My dream life three years ago was traveling and working remotely. Now it’s only a few days away.
I’ve followed my interests and been lucky enough to find cool opportunities to do very cool work that can be done anywhere with a wifi connection. But as it approaches, I still experience conflict in my mind about the decision to pursue this life I’d been dreaming about.
Traveling is the thing that makes me feel the most alive. So traveling is something that I want to do more of, but there is still a voice in my head, let’s call it the career voice, that is telling me it would be better to find an apartment in a city, network, and grow my career.
Experiencing this makes me think back to deciding to quit my job three years ago.
In the fall of 2013, I decided to quit my job and go travel. I didn’t have any grand plan. I simply wanted out of a bunch of stuff I wasn’t enjoying in my day to day life.
In the lead up to quitting and leaving, I experienced quite a bit of career anxiety. The thought kept running through my head that this would make it hard to find a good job, that taking such a long career break would mean making less money in the future, or that I could be investing the time in some certification that would help my career in the future.
Six months later, after traveling, I was glad I didn’t listen to that anxiety. My outlook on my career and my life had changed completely. Taking time to travel helped me see the things that I was missing in my day to day life.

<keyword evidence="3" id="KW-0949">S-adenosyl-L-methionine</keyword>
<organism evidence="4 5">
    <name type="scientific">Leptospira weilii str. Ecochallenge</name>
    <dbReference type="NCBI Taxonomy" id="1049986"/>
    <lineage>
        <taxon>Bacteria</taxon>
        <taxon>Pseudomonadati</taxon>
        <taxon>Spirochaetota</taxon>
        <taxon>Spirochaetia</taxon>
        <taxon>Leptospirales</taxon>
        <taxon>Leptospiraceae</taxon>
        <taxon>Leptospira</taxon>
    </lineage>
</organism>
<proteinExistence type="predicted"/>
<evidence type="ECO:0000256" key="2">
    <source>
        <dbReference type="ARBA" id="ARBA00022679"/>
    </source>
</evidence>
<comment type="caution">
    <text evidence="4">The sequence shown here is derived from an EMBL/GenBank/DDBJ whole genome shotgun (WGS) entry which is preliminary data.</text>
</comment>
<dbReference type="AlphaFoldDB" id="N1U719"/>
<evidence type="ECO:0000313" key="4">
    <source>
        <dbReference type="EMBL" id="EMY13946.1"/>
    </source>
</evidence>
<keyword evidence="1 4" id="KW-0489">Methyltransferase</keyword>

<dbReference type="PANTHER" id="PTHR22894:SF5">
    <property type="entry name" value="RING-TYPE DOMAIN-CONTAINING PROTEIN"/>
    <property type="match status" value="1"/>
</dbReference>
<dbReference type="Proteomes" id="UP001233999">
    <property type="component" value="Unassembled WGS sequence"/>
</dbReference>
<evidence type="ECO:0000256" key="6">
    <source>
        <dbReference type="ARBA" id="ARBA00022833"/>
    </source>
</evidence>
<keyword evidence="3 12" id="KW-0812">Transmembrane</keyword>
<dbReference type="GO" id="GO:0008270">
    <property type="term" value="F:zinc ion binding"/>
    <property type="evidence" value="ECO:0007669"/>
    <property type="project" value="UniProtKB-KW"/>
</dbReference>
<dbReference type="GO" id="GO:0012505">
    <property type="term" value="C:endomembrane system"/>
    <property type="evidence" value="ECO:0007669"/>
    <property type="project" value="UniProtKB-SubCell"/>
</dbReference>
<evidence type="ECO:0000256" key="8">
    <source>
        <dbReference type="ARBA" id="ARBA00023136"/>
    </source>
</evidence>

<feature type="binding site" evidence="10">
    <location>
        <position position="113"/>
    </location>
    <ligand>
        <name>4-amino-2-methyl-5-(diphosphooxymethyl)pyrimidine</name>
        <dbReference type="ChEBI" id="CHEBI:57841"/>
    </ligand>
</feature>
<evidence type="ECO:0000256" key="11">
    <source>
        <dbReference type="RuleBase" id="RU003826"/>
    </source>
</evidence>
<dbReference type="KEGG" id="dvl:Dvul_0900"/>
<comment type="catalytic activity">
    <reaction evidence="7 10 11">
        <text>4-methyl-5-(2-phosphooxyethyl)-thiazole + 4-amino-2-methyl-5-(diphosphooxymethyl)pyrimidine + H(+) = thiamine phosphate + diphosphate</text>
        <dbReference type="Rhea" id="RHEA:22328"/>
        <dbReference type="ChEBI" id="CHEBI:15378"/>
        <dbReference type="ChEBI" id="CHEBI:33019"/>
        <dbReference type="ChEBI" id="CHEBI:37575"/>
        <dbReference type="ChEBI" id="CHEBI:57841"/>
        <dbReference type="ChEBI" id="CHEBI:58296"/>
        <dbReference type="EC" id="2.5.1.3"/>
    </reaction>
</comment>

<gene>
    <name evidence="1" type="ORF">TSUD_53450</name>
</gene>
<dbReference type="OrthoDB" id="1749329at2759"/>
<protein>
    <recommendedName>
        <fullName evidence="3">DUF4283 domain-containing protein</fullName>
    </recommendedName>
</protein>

As I think about the anxiety I’m experiencing today, I remember those moments three years ago and don’t give the career voice much respect.
I know that in the long-term it theoretically may be better to move to a city, to go to networking events, to learn a practical skill and to try and make a bunch of money. But, if there is anything that I have learned about decision making over the past five years it is that choosing excitement in the short-term is usually good for me in the long term. Choosing the thing that makes me feel most excited and alive in the short/medium term is the best guide mark for the long-term.
This doesn’t mean avoiding hard work and only doing what is easiest at any given moment. Don’t sacrifice the long-term completely. But remember that your whole life you’ve been taught to sacrifice the short-term for the long-term.
My whole life up to age twenty-three was about making common sense and solid long-term choices. I chose the safe route and took hardly any risks. It left be numb, bored, and apathetic.
Choosing the things that make me feel the most alive in the short term make me more likely to invest in myself in for the long-term. Trying to think only about the long-term leaves me bored, disengaged, and less likely to invest in myself.